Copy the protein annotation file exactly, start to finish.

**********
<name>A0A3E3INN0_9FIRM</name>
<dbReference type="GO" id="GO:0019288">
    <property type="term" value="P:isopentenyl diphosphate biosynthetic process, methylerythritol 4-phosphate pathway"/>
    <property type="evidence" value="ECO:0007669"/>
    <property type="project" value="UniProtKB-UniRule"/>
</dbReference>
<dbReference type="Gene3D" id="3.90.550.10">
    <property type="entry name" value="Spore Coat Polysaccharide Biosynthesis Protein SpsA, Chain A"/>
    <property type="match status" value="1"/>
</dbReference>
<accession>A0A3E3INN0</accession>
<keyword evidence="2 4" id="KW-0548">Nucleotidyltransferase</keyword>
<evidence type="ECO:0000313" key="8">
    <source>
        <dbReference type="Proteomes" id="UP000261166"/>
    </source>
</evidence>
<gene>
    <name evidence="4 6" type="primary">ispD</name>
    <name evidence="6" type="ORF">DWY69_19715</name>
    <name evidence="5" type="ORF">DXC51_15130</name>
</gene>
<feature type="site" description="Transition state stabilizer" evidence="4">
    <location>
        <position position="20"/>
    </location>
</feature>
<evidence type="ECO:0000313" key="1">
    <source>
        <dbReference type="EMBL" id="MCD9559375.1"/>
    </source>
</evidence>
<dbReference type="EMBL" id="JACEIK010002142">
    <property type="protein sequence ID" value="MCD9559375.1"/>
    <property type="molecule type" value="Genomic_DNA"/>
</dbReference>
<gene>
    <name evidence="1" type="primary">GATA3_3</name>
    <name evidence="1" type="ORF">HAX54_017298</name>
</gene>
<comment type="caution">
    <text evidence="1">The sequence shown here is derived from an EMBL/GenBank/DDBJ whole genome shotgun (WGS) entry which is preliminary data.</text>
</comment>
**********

<name>A0A3E3INN0_9FIRM</name>
<dbReference type="GO" id="GO:0019288">
    <property type="term" value="P:isopentenyl diphosphate biosynthetic process, methylerythritol 4-phosphate pathway"/>
    <property type="evidence" value="ECO:0007669"/>
    <property type="project" value="UniProtKB-UniRule"/>
</dbReference>
<dbReference type="Gene3D" id="3.90.550.10">
    <property type="entry name" value="Spore Coat Polysaccharide Biosynthesis Protein SpsA, Chain A"/>
    <property type="match status" value="1"/>
</dbReference>
<accession>A0A3E3INN0</accession>
<keyword evidence="2 4" id="KW-0548">Nucleotidyltransferase</keyword>
<evidence type="ECO:0000313" key="8">
    <source>
        <dbReference type="Proteomes" id="UP000261166"/>
    </source>
</evidence>
<gene>
    <name evidence="4 6" type="primary">ispD</name>
    <name evidence="6" type="ORF">DWY69_19715</name>
    <name evidence="5" type="ORF">DXC51_15130</name>
</gene>
<feature type="site" description="Transition state stabilizer" evidence="4">
    <location>
        <position position="20"/>
    </location>
</feature>
<evidence type="ECO:0000313" key="1">
    <source>
        <dbReference type="EMBL" id="MCD9559375.1"/>
    </source>
</evidence>
<dbReference type="EMBL" id="JACEIK010002142">
    <property type="protein sequence ID" value="MCD9559375.1"/>
    <property type="molecule type" value="Genomic_DNA"/>
</dbReference>
<gene>
    <name evidence="1" type="primary">GATA3_3</name>
    <name evidence="1" type="ORF">HAX54_017298</name>
</gene>
<comment type="caution">
    <text evidence="1">The sequence shown here is derived from an EMBL/GenBank/DDBJ whole genome shotgun (WGS) entry which is preliminary data.</text>
</comment>